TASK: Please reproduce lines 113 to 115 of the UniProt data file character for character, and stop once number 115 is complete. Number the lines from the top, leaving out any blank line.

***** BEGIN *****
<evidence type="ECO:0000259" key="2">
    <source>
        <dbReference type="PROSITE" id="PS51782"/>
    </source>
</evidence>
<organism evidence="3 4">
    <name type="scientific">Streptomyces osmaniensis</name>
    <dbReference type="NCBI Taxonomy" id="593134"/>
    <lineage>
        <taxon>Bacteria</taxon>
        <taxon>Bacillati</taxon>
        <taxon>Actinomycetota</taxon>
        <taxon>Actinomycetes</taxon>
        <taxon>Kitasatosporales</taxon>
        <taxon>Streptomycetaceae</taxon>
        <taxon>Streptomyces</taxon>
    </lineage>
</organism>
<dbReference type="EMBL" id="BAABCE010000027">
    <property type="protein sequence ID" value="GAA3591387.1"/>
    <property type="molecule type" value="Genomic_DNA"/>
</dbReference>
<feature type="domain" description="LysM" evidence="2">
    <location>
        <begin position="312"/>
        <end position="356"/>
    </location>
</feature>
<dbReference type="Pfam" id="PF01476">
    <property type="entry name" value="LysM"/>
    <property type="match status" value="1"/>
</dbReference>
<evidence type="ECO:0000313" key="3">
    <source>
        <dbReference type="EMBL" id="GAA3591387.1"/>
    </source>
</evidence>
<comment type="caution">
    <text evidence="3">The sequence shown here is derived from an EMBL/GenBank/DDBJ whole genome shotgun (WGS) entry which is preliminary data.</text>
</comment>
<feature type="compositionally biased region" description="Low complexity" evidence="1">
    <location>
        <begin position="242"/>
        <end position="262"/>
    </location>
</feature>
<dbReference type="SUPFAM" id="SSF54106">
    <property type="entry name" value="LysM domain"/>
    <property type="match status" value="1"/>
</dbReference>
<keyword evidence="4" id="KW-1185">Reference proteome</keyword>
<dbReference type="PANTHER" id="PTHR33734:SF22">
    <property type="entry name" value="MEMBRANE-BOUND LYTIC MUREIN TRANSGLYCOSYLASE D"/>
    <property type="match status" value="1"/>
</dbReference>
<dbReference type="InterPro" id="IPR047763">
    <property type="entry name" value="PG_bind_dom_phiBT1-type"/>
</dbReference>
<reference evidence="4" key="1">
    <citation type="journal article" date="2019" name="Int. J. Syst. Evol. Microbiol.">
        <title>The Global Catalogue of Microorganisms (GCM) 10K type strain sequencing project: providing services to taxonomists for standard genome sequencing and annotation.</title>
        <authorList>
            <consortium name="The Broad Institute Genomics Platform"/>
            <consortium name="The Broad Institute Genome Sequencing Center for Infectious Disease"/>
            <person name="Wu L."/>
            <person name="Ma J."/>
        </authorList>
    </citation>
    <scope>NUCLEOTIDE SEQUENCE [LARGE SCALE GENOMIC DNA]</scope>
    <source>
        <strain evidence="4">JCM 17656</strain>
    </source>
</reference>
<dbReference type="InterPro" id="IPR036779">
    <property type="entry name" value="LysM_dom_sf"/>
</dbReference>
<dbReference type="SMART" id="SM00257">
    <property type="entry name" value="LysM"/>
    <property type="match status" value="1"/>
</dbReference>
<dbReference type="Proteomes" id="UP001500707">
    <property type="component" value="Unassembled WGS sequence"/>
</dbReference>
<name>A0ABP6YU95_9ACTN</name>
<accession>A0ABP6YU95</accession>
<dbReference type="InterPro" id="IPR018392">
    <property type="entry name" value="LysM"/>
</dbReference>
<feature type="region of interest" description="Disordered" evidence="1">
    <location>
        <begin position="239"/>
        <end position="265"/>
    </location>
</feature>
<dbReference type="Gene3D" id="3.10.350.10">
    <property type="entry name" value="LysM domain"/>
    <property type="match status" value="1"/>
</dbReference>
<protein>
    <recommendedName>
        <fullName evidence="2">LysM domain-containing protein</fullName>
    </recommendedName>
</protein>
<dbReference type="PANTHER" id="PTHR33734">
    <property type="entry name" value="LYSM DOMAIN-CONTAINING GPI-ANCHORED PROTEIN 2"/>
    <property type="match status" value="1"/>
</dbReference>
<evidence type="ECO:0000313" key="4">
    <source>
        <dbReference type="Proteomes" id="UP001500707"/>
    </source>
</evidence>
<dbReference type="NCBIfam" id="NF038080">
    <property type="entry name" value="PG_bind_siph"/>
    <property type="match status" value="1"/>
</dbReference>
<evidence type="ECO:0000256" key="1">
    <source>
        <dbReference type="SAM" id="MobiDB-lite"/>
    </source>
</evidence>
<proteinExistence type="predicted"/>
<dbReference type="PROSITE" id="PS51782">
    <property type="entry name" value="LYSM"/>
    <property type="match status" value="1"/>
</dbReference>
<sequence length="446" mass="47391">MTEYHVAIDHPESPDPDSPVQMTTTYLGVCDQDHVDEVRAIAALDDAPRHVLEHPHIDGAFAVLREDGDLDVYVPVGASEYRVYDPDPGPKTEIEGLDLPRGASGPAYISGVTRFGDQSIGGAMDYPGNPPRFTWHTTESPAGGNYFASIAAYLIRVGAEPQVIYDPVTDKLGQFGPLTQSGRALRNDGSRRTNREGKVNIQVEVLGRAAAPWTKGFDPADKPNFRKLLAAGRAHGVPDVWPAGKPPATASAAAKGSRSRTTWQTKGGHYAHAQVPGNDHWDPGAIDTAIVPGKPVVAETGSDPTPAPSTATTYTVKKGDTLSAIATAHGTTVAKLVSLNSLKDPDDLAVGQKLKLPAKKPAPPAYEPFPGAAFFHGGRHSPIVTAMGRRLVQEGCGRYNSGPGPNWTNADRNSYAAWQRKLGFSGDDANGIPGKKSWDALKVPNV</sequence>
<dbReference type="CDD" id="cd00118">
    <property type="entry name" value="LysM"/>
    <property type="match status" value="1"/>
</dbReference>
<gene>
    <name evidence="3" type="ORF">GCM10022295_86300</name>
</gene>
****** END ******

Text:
<dbReference type="NCBIfam" id="NF038080">
    <property type="entry name" value="PG_bind_siph"/>
    <property type="match status" value="1"/>